These three electrotherapy tools are becoming more common for various treatments.
Transcutaneous Electrical Nerve Stimulators (TENS)
TENS machines, or electrical nerve stimulators, are fairly common and have models for use in a practice or at home. They are relatively inexpensive and have an analgesic effect, reducing pain.1
A 2011 study, published by The Journal of Pain, indicated that low-frequency TENS, which are sometimes described as “acupuncture-like” and are usually tolerable for a much shorter time than high-frequency stimulation, may be more effective in relieving pain than traditional methods.2 The researchers stated:
“This study shows a dose response for the intensity of TENS for pain relief with the strongest intensities showing the greatest effect; thus, we suggest that TENS intensity should be titrated to achieve the strongest possible intensity to achieve maximum pain relief.” 2
Interferential Current (IFC)
Interferential current, also known as interferential therapy (IFT), is closely related to TENS. However, IFC alternates between two frequencies and allows for the stimulation to reach deep tissue with less discomfort than with a single low frequency from a TENS unit.3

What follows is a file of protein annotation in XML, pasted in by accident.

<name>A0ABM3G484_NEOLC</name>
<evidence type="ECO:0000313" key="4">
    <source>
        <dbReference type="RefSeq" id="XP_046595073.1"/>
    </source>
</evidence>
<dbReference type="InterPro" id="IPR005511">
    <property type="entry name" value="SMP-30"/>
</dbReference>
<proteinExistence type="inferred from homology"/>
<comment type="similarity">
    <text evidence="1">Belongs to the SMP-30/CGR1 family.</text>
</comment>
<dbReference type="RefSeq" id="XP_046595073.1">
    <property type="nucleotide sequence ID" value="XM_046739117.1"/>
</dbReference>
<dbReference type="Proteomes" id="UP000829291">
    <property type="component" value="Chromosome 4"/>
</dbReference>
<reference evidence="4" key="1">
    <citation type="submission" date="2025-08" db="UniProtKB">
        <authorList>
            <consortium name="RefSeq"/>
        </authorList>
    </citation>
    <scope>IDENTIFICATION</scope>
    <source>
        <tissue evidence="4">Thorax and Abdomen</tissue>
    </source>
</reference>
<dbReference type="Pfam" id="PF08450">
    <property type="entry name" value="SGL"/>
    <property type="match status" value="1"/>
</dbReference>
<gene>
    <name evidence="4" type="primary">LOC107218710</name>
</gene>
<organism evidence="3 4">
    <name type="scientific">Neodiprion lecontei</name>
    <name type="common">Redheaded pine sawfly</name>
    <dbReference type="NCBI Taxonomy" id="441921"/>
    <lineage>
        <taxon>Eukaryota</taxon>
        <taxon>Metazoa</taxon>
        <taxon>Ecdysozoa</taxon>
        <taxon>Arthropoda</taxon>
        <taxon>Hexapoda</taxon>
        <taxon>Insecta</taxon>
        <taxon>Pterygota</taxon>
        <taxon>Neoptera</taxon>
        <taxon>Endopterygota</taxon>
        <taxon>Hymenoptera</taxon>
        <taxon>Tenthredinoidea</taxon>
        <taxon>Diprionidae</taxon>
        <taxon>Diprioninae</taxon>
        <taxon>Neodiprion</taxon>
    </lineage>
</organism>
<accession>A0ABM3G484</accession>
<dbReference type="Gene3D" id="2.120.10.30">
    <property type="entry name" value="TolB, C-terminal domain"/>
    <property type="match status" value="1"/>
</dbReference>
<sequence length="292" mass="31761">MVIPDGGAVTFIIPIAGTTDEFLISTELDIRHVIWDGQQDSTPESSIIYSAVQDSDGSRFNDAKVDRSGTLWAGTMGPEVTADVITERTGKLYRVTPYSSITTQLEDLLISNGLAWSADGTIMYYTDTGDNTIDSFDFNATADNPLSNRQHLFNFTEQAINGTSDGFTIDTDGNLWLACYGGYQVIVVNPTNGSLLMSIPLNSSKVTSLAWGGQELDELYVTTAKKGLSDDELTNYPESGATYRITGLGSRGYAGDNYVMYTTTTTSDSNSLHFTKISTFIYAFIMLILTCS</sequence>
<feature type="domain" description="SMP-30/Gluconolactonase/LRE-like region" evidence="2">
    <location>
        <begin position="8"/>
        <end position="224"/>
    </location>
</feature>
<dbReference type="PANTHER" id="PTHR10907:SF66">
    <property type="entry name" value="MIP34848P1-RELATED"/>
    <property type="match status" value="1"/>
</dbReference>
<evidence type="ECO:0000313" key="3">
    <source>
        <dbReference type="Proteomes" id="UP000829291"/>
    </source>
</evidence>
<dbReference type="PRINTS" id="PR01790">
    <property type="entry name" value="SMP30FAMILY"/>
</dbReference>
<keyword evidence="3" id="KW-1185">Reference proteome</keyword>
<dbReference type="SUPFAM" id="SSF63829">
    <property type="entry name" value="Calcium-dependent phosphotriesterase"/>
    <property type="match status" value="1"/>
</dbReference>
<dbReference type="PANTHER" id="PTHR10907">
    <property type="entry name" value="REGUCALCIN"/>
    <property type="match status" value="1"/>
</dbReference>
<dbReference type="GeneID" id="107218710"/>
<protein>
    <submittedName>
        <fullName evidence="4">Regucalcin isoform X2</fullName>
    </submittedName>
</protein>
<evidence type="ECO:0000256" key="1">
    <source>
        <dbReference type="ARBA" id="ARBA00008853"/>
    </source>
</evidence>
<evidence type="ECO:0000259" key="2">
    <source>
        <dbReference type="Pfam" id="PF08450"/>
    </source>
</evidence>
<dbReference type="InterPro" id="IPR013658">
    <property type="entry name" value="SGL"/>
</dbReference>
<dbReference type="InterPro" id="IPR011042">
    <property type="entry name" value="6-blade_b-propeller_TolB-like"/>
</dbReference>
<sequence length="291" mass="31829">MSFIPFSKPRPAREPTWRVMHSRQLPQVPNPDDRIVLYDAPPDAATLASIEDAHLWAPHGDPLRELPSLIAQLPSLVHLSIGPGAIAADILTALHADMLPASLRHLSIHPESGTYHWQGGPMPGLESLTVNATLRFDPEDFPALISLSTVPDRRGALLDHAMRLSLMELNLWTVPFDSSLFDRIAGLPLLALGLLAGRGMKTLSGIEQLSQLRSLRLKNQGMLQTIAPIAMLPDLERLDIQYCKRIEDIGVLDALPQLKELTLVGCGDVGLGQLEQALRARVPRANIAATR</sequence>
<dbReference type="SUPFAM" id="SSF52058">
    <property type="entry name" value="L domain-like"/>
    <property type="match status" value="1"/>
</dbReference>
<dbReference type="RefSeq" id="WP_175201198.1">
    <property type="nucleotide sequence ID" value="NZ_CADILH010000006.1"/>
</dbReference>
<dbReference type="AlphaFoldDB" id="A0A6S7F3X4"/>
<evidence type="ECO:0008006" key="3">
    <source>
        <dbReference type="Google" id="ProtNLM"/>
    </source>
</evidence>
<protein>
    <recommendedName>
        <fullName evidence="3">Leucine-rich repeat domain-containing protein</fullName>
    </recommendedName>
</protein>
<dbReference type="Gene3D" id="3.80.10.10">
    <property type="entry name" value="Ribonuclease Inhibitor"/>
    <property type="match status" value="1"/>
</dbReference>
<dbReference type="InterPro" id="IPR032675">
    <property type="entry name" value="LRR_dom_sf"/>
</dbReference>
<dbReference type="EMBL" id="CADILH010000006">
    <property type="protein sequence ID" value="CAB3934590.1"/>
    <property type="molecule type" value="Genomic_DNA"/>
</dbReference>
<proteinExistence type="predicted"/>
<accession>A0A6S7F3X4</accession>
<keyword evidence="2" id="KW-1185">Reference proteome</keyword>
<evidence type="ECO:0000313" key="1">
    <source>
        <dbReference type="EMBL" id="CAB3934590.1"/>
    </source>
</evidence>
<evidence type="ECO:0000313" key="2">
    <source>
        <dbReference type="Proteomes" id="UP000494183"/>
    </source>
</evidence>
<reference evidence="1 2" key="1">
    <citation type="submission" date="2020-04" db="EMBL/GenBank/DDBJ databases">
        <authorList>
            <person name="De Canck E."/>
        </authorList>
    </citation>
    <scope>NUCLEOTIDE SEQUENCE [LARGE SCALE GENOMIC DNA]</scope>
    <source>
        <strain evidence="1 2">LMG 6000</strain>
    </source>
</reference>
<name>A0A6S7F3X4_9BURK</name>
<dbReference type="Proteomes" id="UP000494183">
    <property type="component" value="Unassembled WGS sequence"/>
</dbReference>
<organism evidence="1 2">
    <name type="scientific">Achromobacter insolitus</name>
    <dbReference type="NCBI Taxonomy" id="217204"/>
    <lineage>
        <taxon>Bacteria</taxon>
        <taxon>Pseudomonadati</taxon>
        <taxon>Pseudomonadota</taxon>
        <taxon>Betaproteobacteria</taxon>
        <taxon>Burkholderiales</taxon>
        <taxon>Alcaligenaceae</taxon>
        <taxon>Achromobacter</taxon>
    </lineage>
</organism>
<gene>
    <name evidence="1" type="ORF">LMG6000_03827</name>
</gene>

Galvanic Stimulation (GS)
Galvanic stimulation differs from TENS and IFC in that it applies a direct electrical current to the area being treated.4 While it is most frequently used in the case of acute injuries and major tissue damage, this therapy is being studied in other contexts.
1 Revord J. “Transcutaneous Electrical Nerve Stimulators (TENS).” Spine-health.com. http://www.spine-health.com/treatment/pain-management/transcutaneous-electrical-nerve-stimulators-tens. Published November 1999. Accessed April 2015.
2 Moran F, et al. Hypoalgesia in Response to Transcutaneous Electrical Nerve Stimulation (TENS) Depends on Stimulation Intensity. The Journal of Pain. 2011;12(8):929–935.
3 Revord J. “Interferential Current (IFC).” Spine-health.com. http://www.spine-health.com/treatment/pain-management/interferential-current-ifc. Published November 1999. Accessed April 2015.